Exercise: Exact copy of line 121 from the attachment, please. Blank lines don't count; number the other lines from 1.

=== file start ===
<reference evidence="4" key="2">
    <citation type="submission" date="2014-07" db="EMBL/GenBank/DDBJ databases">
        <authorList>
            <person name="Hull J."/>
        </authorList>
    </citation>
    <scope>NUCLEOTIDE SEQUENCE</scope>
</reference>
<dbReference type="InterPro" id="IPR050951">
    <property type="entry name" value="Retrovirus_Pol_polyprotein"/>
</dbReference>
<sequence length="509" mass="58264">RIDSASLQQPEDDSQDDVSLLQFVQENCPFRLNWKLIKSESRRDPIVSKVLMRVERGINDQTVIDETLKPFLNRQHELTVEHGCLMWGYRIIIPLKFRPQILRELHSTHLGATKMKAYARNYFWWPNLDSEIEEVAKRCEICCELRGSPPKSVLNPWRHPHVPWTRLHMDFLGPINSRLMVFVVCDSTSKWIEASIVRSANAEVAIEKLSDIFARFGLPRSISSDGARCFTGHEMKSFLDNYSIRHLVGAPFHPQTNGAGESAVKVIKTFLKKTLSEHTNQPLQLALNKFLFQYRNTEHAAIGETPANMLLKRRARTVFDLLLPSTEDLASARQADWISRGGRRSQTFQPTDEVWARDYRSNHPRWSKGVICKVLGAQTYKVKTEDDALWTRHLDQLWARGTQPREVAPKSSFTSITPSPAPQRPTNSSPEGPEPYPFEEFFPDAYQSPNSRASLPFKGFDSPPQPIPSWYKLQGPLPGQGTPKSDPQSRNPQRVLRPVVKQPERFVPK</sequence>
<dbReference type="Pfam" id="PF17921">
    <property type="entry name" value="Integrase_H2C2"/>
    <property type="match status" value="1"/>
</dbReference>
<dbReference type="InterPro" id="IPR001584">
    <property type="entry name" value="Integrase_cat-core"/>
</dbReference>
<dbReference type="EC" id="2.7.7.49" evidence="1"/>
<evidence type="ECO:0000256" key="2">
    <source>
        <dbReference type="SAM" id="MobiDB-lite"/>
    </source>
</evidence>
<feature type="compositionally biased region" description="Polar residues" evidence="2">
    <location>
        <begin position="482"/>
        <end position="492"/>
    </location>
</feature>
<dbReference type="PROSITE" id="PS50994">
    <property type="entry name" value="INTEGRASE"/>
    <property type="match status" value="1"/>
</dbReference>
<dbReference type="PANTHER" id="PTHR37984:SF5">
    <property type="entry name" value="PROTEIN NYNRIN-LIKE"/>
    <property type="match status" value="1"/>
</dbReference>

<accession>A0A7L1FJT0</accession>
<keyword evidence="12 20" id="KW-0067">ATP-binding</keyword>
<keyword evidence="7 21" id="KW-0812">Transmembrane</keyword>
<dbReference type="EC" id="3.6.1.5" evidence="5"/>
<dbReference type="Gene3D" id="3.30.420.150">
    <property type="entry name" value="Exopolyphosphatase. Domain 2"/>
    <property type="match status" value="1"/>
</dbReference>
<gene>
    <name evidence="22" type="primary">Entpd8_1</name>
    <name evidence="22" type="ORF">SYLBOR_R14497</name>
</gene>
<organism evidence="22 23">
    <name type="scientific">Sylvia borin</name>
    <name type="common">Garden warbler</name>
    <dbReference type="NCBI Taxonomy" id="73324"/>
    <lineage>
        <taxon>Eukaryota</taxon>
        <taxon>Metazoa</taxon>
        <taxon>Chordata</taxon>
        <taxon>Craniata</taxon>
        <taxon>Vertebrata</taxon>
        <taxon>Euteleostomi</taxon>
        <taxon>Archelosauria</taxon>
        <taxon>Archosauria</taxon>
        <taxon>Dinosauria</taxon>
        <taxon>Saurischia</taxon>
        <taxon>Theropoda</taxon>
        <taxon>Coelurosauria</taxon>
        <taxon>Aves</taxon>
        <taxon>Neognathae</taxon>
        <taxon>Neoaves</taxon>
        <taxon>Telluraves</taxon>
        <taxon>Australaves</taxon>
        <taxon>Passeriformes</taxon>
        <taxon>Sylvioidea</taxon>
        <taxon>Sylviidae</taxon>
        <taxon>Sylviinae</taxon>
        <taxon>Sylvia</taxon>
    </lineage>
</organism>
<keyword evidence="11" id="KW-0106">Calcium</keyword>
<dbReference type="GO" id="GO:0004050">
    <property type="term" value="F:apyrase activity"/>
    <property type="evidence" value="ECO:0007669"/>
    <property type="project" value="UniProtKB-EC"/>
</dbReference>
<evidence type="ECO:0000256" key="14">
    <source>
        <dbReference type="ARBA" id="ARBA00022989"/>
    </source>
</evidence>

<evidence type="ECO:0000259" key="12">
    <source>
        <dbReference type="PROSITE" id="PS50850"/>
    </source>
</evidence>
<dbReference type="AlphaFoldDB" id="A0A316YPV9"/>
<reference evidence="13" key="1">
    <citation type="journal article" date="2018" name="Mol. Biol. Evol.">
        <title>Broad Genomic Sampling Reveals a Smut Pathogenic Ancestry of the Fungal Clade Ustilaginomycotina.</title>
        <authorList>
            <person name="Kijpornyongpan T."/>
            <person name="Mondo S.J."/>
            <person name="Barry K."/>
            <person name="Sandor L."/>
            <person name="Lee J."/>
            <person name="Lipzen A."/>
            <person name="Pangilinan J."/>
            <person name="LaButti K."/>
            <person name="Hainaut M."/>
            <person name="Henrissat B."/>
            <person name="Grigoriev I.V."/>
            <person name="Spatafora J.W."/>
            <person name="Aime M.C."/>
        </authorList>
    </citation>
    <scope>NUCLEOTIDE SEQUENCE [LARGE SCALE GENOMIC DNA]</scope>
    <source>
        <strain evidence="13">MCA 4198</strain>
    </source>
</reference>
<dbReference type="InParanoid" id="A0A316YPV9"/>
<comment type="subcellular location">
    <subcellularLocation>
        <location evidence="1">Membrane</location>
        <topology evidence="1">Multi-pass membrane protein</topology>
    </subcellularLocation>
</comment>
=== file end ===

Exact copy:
</reference>